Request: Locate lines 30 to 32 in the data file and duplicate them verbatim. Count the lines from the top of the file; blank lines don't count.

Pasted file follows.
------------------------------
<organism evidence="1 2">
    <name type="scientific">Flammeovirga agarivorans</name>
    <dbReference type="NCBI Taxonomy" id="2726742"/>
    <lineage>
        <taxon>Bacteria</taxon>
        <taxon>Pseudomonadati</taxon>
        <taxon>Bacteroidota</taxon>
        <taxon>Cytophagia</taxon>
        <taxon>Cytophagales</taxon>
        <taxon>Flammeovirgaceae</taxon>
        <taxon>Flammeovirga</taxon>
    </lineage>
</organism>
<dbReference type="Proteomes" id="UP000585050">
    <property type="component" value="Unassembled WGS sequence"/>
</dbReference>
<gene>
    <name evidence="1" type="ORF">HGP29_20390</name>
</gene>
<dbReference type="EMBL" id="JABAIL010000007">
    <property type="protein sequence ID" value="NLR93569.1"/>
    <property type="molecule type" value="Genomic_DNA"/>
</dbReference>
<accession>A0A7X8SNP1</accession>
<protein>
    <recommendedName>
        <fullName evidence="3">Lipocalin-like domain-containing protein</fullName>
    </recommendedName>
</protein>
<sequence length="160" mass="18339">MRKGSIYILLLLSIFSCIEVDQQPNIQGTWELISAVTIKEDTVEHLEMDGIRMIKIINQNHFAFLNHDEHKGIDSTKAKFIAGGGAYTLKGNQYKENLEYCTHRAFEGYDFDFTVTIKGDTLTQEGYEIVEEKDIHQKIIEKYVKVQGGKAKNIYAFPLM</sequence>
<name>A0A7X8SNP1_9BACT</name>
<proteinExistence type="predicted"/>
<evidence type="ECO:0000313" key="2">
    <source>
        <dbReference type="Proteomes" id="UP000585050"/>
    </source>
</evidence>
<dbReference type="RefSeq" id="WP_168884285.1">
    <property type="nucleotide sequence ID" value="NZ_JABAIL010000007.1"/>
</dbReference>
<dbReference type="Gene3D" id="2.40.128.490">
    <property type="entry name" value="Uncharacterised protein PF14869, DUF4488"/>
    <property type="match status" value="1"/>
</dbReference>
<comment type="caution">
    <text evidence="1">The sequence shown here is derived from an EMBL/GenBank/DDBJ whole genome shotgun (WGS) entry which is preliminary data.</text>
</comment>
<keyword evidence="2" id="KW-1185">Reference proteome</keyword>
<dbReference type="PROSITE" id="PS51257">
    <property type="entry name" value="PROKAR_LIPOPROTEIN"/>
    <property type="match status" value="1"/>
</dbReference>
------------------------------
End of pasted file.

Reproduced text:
<sequence length="160" mass="18339">MRKGSIYILLLLSIFSCIEVDQQPNIQGTWELISAVTIKEDTVEHLEMDGIRMIKIINQNHFAFLNHDEHKGIDSTKAKFIAGGGAYTLKGNQYKENLEYCTHRAFEGYDFDFTVTIKGDTLTQEGYEIVEEKDIHQKIIEKYVKVQGGKAKNIYAFPLM</sequence>
<name>A0A7X8SNP1_9BACT</name>
<proteinExistence type="predicted"/>